2) The second part of your post nails the important question: why did smart-phones end up in the “bad” equilibrium with everyone suing each other, while other industries with divided technical leadership (DVD, Wi-Fi) have not? I have a paper with Stuart Graham and Maryann Feldman that suggest vertical specialization plays a role: small firms that live or die on royalties are more prone to sue over these patents, and there are many such firms in this space. Other possibilities include demonstration effects (firms trying to replicate Qualcomm’s success as a licensor), size of the market, and a general propensity to litigate in telecoms. I too would love to hear some insiders’ opinions.

    Comment by Tim Simcoe — December 16, 2010 @ 1:59 pm | Reply

  2. I am not an expert but I came up with some thoughts that I would like to share with you. First of all I believe that you already mentioned important points that are probable driving factors of these litigation cases: new business models of NPEs, patent thickets, complementary technologies, divided technical leadership, firms’ incentives to patent to create a shield in disputes etc.
    I think one important issue, that has not been mentioned yet, is that the increasing number of smart phone litigation disputes might also accrue due to the fact that settling outside of courts becomes less attractive. A closer look at most patent litigation cases reveals, that the issued patents have been known for several years for most parties involved. So why don’t these firms settle and save expensive litigation costs?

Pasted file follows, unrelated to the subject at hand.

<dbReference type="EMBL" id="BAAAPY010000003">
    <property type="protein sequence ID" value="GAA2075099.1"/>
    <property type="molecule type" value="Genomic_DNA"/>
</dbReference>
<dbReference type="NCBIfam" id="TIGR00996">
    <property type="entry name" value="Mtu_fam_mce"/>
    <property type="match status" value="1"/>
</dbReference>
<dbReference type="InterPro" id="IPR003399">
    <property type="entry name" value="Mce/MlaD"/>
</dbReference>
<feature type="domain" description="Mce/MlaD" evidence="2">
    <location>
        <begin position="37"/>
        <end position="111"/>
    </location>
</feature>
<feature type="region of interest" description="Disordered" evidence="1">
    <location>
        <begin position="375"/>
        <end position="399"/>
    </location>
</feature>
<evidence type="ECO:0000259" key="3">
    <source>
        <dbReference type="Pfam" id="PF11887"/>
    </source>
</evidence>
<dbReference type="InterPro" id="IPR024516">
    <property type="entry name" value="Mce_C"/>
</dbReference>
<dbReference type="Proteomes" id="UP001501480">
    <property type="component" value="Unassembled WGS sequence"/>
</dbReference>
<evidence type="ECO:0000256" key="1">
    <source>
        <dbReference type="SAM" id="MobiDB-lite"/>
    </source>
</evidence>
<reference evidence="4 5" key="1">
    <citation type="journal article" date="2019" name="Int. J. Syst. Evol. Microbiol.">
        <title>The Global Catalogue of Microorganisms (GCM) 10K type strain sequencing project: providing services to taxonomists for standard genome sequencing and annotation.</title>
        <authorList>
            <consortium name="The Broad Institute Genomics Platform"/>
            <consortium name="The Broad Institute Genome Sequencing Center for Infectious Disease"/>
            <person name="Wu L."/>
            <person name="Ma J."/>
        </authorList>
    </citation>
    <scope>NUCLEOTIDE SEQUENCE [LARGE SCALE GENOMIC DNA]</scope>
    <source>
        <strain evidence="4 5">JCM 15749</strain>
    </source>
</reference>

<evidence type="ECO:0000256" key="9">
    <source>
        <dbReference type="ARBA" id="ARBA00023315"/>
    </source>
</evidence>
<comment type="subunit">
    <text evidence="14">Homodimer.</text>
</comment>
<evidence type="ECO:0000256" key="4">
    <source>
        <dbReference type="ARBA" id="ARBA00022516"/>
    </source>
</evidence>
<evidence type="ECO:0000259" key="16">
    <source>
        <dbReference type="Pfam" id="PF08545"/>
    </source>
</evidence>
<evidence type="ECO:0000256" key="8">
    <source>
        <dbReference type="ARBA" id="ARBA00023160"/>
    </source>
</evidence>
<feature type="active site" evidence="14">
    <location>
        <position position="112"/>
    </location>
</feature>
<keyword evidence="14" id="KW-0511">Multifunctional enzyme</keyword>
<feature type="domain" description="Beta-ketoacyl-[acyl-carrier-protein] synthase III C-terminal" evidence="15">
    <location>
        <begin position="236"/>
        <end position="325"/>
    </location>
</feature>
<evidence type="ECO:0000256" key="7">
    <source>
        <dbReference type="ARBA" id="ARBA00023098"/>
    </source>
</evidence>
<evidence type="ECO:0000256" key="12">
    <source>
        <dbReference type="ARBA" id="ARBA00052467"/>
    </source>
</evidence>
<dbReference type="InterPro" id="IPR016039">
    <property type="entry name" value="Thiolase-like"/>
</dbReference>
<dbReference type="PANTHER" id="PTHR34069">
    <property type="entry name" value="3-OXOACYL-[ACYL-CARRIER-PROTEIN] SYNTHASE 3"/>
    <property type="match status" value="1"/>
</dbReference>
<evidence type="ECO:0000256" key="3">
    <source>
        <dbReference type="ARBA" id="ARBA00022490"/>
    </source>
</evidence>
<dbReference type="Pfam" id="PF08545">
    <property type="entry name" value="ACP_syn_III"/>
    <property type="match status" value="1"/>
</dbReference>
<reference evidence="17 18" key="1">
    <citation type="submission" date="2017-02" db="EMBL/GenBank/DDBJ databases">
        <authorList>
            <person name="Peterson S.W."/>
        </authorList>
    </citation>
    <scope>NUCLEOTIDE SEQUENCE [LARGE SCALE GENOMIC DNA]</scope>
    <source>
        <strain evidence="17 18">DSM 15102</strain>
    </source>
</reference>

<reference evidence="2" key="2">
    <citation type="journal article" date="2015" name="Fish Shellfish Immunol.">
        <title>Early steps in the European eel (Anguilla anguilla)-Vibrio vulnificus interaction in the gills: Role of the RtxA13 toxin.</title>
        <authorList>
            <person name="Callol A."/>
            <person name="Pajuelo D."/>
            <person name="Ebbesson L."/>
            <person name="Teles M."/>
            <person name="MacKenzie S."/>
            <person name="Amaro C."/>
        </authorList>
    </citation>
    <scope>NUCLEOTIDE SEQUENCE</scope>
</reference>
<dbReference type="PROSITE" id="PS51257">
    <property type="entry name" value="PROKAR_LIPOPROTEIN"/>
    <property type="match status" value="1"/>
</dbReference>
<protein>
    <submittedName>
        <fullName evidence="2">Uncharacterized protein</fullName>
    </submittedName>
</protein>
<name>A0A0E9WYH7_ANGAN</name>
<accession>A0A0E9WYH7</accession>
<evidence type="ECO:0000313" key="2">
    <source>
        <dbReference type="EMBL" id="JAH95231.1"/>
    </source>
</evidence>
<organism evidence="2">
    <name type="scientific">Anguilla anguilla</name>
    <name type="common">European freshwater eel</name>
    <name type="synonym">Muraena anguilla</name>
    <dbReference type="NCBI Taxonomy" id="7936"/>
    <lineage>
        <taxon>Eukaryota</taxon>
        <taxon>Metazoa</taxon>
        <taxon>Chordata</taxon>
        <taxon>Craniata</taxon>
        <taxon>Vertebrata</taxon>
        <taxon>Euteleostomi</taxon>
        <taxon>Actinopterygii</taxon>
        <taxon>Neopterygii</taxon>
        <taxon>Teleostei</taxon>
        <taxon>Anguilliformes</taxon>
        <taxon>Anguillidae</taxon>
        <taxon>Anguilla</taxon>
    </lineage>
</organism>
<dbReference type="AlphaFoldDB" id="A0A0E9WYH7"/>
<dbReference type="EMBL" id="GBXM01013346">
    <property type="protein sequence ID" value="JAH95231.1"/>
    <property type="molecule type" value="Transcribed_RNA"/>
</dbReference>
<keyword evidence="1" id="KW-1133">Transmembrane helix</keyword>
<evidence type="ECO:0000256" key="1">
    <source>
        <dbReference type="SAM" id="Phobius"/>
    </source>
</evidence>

One argument that is recently discussed is that there is so much at stake for the company owning the patents that they do not see an easy way to settle the dispute. What they really need in most cases is a court decision in their favor. During the past years the smart phone market heavily increased and products that totally changed the market, such as the iPhone, became more complex in their technology. Smart Phones connect different innovations both from computing and the mobile telephony, that have to be interoperable and work together. Compared to DVD or the WiFi technology, the number of patent owning companies is much larger for smart phones. Especially when the markets are highly competitive, well positioned patents have a high potential of leverage.
    Especially in the US another development might have caused the sudden increase of law suits. New venues have proved to be more efficient in enforcing IPR, such as the International Trade Commission (ITC), an “independent” quasi-judicial federal agency which, among other things, functions as a forum adjudicating patent disputes involving imports. A very interesting article by , points out several advantages of the ITC compared to United State district courts. The most important seem to be the relaxed jurisdictional requirements and a higher degree of specialization that lead to less time consuming and therefore often less expensive law suits. Litigation at the ITC has to be import related and is thus restricted to special cases. However, Nokia, Apple and Motorola are currently embroiled in patent litigation at the ITC. Another more recent paper by provides empirical evidence for firms’ strategic decision to litigate in specialized-purpose tribunals that provide fast, cost effective and predictable adjudication.

    Comment by innovationtomorrow — January 27, 2011 @ 10:52 am | Reply